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This question is a bit absurd. Drupal itself is barely 10 years old--how many Drupal 1 sites are still running? How many sites are there today, running PHP 1.0 (released in 1995, 2.0 in 1997)? What hosting providers running PHP 1.0 in 1996 are still in business today, dutifully serving those abandoned projects on un-upgraded hardware and software to whomever is still interested?

The internet is not static, nor is the technology it runs on. The best bet of finding sites from 1996 that were abandoned, is to use the Internet Archive Wayback Machine on http://web.archive.org.

I would tell you to completely export everything to HTML and keep it static, but even this is no guarantee (the first Apache HTTP server was only a year old in 1996).

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    This is all true and important perspective, but the Internet has gotten a lot more stable in that time as well. I think this is a pretty reasonable request these days. – greggles Sep 20 '11 at 15:39
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As for the DB Layer, MySQL should be upgraded to keep pace with current technology.

As a MySQL DBA, I can see MySQL changing as fast as Oracle can push it. MySQL 5.0 has reached EOL and MySQL 5.1 is soon to follow. You would want support for the latest release MySQL to always be there for you. Of course, you have the MySQL Community to lean on. You also have Percona, who makes tight, faster running, and performance-blinding binaries of MySQL. You even have the up-and-rising company SkySQL, who supports everything MySQL back to 3.23.58.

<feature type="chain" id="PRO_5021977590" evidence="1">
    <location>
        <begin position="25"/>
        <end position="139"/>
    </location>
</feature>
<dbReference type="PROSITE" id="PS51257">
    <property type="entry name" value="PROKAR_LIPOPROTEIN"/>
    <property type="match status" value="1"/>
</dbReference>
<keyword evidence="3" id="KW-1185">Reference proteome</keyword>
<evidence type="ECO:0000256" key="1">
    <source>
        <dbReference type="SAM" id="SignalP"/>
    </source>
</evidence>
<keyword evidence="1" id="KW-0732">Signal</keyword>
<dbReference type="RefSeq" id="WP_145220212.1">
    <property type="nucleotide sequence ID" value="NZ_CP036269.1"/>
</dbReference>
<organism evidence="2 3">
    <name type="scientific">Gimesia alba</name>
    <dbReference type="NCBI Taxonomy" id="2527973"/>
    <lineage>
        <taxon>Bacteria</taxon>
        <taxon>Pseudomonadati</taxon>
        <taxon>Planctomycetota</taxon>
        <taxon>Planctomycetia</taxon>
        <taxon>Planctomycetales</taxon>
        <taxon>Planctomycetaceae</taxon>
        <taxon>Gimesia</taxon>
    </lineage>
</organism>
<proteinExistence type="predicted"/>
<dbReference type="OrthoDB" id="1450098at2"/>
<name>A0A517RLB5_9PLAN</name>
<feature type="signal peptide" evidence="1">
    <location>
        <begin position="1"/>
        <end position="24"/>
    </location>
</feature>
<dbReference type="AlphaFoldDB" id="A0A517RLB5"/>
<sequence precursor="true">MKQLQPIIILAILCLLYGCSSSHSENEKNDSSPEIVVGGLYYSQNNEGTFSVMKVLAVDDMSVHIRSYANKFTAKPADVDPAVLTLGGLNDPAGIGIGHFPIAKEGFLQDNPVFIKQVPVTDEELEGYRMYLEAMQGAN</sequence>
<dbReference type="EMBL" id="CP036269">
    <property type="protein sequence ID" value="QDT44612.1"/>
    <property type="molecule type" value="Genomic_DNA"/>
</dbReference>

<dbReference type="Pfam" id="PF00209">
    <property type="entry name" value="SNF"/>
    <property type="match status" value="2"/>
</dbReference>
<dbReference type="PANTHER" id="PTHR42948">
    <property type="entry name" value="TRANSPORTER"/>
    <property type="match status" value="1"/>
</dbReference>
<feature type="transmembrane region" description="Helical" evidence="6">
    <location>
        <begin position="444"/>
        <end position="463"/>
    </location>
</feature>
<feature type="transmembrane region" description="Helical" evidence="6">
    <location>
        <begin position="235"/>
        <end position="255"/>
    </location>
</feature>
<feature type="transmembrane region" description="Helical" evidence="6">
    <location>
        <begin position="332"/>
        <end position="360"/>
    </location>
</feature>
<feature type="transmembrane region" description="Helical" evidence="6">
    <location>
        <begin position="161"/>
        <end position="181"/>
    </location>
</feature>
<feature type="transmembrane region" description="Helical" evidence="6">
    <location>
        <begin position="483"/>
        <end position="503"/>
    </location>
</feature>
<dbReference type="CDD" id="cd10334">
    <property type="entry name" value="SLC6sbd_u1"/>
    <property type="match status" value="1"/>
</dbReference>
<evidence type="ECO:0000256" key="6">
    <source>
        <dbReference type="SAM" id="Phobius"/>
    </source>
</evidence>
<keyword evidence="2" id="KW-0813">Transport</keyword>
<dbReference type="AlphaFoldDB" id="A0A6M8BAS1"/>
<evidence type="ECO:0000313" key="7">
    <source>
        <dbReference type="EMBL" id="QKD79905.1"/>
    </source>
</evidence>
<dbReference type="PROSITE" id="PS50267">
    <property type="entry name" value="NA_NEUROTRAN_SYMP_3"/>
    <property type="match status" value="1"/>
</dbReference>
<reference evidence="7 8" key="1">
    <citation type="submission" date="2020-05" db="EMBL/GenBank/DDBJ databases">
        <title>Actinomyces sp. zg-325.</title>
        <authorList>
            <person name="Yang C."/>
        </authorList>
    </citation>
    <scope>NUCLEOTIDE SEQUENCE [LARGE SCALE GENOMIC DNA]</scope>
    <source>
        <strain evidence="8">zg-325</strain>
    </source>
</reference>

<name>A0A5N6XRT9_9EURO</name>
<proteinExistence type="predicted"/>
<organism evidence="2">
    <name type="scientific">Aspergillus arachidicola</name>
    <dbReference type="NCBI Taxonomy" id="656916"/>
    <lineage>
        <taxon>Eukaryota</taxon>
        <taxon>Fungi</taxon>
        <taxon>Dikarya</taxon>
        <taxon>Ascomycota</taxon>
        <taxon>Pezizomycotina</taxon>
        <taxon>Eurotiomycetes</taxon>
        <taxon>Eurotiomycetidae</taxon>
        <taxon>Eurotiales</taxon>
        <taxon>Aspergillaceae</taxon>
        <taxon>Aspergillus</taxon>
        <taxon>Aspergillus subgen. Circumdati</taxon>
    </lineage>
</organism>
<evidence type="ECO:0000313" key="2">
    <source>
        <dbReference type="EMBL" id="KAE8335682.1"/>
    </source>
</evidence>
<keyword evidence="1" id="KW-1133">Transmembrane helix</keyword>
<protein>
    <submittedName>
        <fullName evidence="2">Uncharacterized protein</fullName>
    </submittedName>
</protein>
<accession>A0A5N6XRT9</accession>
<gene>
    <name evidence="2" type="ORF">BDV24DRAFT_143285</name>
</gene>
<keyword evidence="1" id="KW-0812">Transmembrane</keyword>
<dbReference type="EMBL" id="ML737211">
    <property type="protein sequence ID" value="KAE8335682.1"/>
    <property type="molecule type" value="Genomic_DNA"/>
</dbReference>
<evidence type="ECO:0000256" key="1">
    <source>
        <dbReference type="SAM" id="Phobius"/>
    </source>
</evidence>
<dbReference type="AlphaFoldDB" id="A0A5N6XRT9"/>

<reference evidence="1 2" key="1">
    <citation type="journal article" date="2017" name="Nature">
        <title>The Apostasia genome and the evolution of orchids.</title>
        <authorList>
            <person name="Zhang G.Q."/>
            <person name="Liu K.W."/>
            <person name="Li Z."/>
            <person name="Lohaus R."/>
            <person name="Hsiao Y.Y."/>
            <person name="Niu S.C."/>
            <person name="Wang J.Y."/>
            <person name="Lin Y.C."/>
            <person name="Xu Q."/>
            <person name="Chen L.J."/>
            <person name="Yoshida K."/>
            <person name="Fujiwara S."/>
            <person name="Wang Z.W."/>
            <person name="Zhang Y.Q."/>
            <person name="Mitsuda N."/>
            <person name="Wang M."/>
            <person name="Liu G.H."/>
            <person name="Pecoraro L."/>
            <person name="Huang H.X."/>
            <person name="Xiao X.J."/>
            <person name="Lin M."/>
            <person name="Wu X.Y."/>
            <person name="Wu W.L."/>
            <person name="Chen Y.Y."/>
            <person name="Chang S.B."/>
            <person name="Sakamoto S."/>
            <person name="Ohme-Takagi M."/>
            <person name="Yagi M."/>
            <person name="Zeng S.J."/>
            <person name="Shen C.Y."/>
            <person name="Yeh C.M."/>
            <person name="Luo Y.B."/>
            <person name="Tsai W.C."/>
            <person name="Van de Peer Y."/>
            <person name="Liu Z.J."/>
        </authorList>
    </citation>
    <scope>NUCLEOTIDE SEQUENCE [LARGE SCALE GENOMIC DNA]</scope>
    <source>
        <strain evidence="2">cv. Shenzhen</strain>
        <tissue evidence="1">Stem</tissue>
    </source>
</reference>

I would continue the upgrade path of MySQL by means of using another dev server to test the functionality of the Drupal against the MySQL upgrade. Once done, upgrade the "production" dormant MySQL for Drupal.

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Why not migrate the sites to a cloud server, and then write the entire server+OS+Drupal_stack+entire_site to a file. As a cloud server, the entire thing is virtual anyway, so the versions of all your software, OS and everything dependant on everything else is wrapped up in a nice shrink wrapped, forever executable file. 'New users' could have a private instance of the site where they do whatever they want with it, because one can always return to a new instance of the original/official backup. You could have a version of the site with 'original user data' as well as one with 'current user data', which could be interesting depending upon what data the sites hold (after 10-15 years).

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Actually, there's not a safe way to do this automatically...

bjeavons had exposed good ways to keep the site static, but if you intend to keep the site fully functional in a usual environment, certainly, the best way, is keeping your environment as is, 'freezed', and you will have your site functional for more than 10 years. Any changes in your server, you must be sure to not impact in your site functionality, and if so, you should have an action plan, and this would only be possible creating another server layer, and you should test everything over there before applying it in production to guarantee its fully functionality.